After a few years of struggling Fountains Abbey attracted generous donations from wealthy benefactors partly on account of its good work for the poor in the area and it was able to buy additional land, set up granges, and employ labourers to work the more outlying areas that the brothers could not easily reach. The River Skell through the land made an ideal spot to set up a mill which could be used to mill the grain brought in from the granges. By the late 13th century Fountains Abbey had an efficient connection of estates under its ownership and was turning a handsome profit.

In the early 14th century a reduction in the number of labourers that could be employed, perhaps attributed to worsening relations with Scotland and Scottish raids as far south as York, led to a change in the way that Fountains Abbey was run as it could no longer adequately control farming. Laws that had prevented the leasing of religious property had been relaxed in the centuries before so the abbey started doing so with its more distant land and consolidating its nearer assets. By 1535 Fountains Abbey was the richest Cistercian monastery in England. Sadly for the monks, within four years they would surrender the abbey as part of Henry VIII‘s Dissolution Of The Monasteries. Some of the materials of the site – stone, timber, and lead – were sold by the new owner to offset his purchase of the land and Fountains Abbey began its decline into ruin.

The UNESCO World Heritage Site doesn’t just consist of the ruins, though. To the east and north of Fountains Abbey is Studley Royal Park which provides for a pleasant walk along the route of the River Skell. This area mainly consists of green lawns running alongside the river with paths that lead to it and also out to the deer park. Trees in the park include limes, oaks, and sweet chestnuts.

Studley Royal Water Garden was created by John Aislabie in 1718 who had inherited Studley Royal through his mother’s family. Aislabie had a passion for garden landscaping and set about introducing a natural look to the grounds of the estate as well as incorporating the water garden: an elegant series of canals, ponds, cascades, statues, and follies.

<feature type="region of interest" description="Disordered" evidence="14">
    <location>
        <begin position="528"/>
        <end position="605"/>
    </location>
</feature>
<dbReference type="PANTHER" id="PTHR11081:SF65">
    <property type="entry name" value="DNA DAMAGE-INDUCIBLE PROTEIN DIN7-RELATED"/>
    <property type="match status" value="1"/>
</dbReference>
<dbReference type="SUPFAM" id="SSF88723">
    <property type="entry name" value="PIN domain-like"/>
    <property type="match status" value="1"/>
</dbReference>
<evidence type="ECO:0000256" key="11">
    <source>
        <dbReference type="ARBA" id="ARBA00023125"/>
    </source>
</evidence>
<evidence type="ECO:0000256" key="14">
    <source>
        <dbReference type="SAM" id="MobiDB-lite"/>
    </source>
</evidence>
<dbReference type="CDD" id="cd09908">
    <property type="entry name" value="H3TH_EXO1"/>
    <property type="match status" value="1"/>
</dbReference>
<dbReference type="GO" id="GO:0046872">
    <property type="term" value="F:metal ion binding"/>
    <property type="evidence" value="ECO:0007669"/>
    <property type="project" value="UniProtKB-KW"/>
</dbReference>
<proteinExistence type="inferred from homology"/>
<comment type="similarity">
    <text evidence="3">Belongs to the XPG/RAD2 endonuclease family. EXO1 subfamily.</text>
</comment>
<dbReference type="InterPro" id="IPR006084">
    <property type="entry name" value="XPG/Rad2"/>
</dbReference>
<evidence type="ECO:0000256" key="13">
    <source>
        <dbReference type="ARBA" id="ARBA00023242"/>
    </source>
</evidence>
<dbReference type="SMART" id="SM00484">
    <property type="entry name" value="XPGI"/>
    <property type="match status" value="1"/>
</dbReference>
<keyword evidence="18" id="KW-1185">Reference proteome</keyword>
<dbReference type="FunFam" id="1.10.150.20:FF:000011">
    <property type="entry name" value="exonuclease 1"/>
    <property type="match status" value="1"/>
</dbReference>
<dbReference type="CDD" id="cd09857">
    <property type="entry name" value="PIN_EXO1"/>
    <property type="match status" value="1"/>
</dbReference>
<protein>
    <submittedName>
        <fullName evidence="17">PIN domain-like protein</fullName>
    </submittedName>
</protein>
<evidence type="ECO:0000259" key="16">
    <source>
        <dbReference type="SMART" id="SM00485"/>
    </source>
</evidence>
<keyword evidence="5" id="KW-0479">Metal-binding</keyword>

Aislabie was an interesting character who had been a notable MP, achieving such positions as Lord of the Admiralty, Treasurer of the Navy, and Chancellor of the Exchequer. It was in that lattermost role that he was partly responsible for the famous South Sea Bubble that eventually saw him resign, get expelled from the House, and spend some time imprisoned in the Tower of London for accepting money from the South Sea Company to push the bill through parliament. MPs getting imprisoned for taking money from private enterprises that screw over the country? Whoever thought such a thing was even possible? Good times, people, good times.

On the west side of the river through the park is a tearoom, ideally located for a break after exploring the abbey and wandering the park paths, where we enjoyed a drink and a cake which I’m sure was delicious but which I neglected to take a photo of. We then followed the riverside path back for some last views at Fountains Abbey before leaving.

Fountains Abbey and Studley Royal Park is just our sort of British historical site to explore; some old architecture, some lovely history, and beautiful views. You can easily spend several hours there and there were parts of the estate that we didn’t even touch on such as the church and the deer park. It’s definitely worth a visit and we’re probably overdue a return trip to the lovely location.